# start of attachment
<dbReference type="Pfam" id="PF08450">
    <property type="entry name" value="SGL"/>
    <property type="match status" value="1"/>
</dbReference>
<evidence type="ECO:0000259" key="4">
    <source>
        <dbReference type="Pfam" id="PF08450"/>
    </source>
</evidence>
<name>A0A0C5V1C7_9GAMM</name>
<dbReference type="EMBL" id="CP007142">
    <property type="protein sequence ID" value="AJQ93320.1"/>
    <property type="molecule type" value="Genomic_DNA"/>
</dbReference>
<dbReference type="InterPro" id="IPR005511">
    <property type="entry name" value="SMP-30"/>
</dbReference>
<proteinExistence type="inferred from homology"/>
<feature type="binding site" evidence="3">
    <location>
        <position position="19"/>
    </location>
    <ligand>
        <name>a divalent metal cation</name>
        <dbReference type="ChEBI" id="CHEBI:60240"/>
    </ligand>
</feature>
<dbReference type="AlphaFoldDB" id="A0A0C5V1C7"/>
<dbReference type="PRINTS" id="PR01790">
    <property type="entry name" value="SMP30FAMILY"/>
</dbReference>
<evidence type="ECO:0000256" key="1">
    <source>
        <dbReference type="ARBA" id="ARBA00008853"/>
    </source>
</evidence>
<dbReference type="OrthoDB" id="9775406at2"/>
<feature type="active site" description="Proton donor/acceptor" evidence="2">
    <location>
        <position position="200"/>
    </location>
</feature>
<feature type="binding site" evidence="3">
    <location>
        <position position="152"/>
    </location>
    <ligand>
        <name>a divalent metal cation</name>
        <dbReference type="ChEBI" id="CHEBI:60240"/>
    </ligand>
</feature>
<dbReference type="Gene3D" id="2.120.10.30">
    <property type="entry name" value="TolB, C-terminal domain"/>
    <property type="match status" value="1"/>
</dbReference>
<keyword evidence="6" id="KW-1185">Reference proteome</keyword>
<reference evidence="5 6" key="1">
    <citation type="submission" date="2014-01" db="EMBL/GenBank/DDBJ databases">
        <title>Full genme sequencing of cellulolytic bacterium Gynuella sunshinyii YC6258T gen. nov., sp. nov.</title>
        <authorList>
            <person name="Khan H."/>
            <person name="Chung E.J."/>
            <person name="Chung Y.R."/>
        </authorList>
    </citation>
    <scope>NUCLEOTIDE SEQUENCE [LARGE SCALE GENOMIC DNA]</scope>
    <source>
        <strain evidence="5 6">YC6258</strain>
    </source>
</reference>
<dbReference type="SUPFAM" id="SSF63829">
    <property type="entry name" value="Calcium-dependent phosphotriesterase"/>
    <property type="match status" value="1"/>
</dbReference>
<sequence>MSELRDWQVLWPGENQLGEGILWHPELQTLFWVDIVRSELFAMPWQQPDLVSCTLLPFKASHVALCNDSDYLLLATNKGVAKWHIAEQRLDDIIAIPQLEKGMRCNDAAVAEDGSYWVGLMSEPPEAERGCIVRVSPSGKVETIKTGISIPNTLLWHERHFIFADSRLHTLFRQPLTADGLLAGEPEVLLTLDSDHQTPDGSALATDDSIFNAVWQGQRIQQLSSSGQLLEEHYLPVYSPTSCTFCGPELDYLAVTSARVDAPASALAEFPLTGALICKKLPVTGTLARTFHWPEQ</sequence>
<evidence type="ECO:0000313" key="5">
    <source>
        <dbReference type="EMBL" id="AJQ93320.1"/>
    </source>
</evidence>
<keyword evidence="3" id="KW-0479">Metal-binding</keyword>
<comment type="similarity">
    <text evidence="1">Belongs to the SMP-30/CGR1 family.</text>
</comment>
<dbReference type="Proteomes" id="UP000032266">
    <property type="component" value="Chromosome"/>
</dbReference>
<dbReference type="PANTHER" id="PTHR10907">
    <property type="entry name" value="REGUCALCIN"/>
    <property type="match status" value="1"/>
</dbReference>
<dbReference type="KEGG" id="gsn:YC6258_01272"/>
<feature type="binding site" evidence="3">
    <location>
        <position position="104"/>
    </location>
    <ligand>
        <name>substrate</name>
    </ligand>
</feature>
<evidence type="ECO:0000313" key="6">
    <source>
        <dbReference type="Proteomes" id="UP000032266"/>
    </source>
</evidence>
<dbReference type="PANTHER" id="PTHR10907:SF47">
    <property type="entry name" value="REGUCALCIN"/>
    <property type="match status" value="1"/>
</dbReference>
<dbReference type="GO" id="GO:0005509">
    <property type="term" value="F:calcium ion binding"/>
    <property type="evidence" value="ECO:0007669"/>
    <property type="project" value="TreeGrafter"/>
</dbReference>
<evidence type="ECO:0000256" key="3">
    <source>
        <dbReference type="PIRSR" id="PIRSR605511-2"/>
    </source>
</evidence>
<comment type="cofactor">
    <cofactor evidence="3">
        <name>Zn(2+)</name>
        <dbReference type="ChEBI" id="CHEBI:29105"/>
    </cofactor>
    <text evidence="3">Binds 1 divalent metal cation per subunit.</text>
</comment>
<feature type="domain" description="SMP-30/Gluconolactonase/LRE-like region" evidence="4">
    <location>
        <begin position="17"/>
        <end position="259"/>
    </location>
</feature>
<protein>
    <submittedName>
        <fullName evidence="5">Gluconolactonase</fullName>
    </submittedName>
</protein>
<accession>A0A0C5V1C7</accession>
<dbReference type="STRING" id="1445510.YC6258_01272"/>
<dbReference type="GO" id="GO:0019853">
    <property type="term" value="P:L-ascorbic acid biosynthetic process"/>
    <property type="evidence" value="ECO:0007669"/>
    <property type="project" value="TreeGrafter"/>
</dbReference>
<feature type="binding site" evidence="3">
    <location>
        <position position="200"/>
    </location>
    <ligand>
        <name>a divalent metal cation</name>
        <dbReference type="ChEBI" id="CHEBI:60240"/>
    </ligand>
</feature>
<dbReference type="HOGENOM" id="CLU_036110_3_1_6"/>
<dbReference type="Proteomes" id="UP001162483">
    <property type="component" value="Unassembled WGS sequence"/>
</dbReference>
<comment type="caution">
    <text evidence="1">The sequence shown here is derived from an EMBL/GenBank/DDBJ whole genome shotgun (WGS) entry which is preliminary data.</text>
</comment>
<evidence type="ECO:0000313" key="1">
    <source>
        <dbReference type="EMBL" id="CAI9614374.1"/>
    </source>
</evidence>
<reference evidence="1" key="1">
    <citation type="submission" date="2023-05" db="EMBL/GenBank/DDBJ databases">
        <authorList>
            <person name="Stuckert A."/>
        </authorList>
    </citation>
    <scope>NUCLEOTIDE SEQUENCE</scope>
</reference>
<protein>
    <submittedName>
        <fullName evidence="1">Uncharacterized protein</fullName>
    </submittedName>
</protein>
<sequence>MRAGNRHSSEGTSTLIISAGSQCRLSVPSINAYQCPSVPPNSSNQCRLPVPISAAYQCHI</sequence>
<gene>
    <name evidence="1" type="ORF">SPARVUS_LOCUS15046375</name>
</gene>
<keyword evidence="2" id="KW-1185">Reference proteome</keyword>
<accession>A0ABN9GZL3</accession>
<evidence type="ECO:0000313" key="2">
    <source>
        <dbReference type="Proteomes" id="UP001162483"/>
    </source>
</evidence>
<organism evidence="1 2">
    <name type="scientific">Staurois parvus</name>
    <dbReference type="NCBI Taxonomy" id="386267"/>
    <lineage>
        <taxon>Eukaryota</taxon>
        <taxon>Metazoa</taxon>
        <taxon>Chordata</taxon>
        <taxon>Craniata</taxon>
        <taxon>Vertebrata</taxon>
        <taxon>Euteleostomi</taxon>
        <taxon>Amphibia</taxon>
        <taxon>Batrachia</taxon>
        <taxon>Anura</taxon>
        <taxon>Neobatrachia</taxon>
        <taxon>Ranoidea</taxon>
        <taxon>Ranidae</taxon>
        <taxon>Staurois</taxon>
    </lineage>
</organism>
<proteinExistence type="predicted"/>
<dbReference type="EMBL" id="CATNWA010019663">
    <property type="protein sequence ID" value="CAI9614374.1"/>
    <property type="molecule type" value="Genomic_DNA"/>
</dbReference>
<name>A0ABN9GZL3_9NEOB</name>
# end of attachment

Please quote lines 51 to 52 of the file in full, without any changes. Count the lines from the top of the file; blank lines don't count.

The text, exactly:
</feature>
<dbReference type="Gene3D" id="2.120.10.30">